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Vehicle pothole damage bill rises to £1.25bn

UK motorists spent a total of £1.25bn repairing pothole damage to their vehicles over the last year, but only 0.7% of bills were compensated.

The Transport Committee and the Department for Transport are putting pressure on the Treasury for long term funding to tackle the blight of pot holes

More than half (55%) of drivers suffering damage say they would pay more council tax to spend on roads

The research by Kwik Fit found that more than 10.8 million drivers have suffered vehicle damage due to poor road conditions over the last 12 months with the average bill standing at £115, covering repairs to components such as tyres, suspension and wheels.

For the last three years, vehicle repair bills from pothole damage now total £3.4bn. The cost of this is also likely to rise even higher, according to Kwik Fit as 13% of drivers who suffered damage (some 1.4 million motorists) say they have not yet had the damage repaired. With the coronavirus causing financial uncertainty for many, it is likely that those repairs will be put off for a lot longer yet.

However, on the plus side, a £2.5bn drive to repair 50 million potholes over the next five years was announced in this month’s Budget.

Almost the entire cost of the £1.25bn repair bill has had to be borne by motorists or their insurers as only £8.1m (0.7% of the total) has been refunded to drivers in compensation from local authorities (England and Wales figures).More

Yet a majority (55%) of drivers who have suffered damage would be prepared to pay more council tax, with the average driver willing to stump up 12.5% more.  Those who haven’t suffered pothole damage in the last year would be less willing, with only a third (34%) happy to pay more council tax to fund road repairs, with the average acceptable increase just 4.8% on top of their current bill.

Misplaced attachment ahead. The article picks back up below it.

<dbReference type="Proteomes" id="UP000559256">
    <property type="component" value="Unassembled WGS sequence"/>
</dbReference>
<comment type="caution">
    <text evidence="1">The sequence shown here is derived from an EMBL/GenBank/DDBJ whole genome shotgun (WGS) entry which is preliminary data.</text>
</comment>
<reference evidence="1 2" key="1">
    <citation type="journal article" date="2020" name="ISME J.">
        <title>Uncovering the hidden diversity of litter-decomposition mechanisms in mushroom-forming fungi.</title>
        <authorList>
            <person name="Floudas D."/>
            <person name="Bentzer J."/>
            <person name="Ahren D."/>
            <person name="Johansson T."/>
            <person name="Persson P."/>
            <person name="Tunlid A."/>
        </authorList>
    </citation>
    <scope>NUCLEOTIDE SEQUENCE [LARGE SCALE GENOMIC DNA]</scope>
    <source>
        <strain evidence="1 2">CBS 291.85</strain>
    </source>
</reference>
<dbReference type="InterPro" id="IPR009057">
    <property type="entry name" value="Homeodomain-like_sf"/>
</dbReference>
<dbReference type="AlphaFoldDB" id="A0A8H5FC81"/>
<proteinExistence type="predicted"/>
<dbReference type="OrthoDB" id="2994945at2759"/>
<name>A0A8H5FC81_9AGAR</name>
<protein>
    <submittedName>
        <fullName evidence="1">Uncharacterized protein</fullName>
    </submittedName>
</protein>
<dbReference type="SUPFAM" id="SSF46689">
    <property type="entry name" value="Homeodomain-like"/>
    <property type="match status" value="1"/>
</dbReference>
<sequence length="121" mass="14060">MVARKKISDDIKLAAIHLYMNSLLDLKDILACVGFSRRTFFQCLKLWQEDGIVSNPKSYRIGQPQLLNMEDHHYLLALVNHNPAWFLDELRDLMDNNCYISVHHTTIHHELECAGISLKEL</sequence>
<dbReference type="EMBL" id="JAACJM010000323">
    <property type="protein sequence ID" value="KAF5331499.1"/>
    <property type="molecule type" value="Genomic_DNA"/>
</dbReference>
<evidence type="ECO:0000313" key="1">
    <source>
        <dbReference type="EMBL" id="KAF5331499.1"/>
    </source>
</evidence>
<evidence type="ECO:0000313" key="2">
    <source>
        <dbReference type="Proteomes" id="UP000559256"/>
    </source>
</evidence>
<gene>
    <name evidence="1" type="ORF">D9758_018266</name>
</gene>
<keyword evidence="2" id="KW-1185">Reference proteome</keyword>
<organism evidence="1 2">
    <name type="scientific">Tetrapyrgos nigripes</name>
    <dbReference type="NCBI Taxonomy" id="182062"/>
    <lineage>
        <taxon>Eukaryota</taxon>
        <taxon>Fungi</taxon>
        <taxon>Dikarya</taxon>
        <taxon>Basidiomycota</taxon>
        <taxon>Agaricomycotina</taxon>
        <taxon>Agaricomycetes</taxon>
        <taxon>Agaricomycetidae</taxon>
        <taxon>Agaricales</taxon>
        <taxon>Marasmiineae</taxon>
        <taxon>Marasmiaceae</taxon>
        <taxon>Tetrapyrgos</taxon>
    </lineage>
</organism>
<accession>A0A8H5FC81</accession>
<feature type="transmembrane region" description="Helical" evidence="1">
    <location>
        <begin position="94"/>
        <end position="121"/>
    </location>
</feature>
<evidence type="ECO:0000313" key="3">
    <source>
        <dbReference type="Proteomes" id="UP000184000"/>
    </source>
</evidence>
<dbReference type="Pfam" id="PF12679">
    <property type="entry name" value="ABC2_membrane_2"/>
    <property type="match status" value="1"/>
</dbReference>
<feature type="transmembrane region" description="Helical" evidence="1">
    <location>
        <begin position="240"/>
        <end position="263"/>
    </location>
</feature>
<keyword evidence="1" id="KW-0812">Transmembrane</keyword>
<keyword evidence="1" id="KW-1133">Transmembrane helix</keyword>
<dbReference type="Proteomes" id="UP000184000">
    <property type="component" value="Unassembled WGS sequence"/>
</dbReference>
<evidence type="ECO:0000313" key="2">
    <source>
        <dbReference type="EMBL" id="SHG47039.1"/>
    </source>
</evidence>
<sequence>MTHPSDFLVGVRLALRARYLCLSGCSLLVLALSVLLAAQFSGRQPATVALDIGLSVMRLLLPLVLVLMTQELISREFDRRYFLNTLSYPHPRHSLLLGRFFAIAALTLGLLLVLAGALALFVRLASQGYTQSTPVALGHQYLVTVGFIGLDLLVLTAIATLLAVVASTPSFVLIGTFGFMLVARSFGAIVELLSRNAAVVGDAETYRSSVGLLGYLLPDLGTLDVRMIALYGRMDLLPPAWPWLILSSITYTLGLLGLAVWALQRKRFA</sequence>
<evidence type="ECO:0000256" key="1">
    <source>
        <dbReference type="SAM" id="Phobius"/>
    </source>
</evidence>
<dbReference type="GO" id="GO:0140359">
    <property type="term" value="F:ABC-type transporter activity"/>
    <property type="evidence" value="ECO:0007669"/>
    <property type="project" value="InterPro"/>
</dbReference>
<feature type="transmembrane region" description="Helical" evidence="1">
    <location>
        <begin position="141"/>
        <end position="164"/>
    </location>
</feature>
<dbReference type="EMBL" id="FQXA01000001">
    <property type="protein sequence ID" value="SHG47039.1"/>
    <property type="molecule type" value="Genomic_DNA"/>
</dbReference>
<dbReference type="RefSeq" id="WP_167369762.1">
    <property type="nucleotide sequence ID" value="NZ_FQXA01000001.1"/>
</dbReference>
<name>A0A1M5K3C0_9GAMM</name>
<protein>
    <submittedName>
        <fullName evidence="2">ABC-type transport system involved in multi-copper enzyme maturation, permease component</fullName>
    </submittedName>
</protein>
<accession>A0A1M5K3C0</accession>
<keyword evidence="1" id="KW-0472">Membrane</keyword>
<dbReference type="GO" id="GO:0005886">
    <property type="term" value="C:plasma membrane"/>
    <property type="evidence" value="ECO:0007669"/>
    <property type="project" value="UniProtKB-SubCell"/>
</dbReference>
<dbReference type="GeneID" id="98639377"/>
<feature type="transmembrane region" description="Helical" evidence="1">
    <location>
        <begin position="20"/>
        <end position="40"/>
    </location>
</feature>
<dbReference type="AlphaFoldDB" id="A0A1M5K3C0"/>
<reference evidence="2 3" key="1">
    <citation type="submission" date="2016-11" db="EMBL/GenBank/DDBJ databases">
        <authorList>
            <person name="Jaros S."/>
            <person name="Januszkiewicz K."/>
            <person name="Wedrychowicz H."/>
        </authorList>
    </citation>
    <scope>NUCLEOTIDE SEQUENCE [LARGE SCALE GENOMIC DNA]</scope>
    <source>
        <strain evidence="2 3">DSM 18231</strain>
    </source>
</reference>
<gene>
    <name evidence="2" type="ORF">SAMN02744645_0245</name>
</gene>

Roger Griggs, communications director at Kwik Fit, said: “Unfortunately, every year we are seeing a worsening story when it comes to the condition of our roads and it is the individual motorist who is hit increasingly hard.  The immediate impact of coronavirus will mean the demands on public spending will be many, but this should not mask the fact that roads have been underfunded year after year.  Once we are out of this crisis, as a country we need to plan investment for the long term and not merely look to patch things over the cheapest possible way.

“For any motorists hitting a pothole, we are operating as normally as possible, so if they have any concerns over potential damage to their car, they should come into one of our centres. We’ll be able to inspect their car while keeping social distancing measures in place and ensure that their car is safe should they need it in an emergency.”

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Natalie Middleton

Natalie has worked as a fleet journalist for nearly 20 years, previously as assistant editor on the former Company Car magazine before joining Fleet World in 2006. Prior to this, she worked on a range of B2B titles, including Insurance Age and Insurance Day.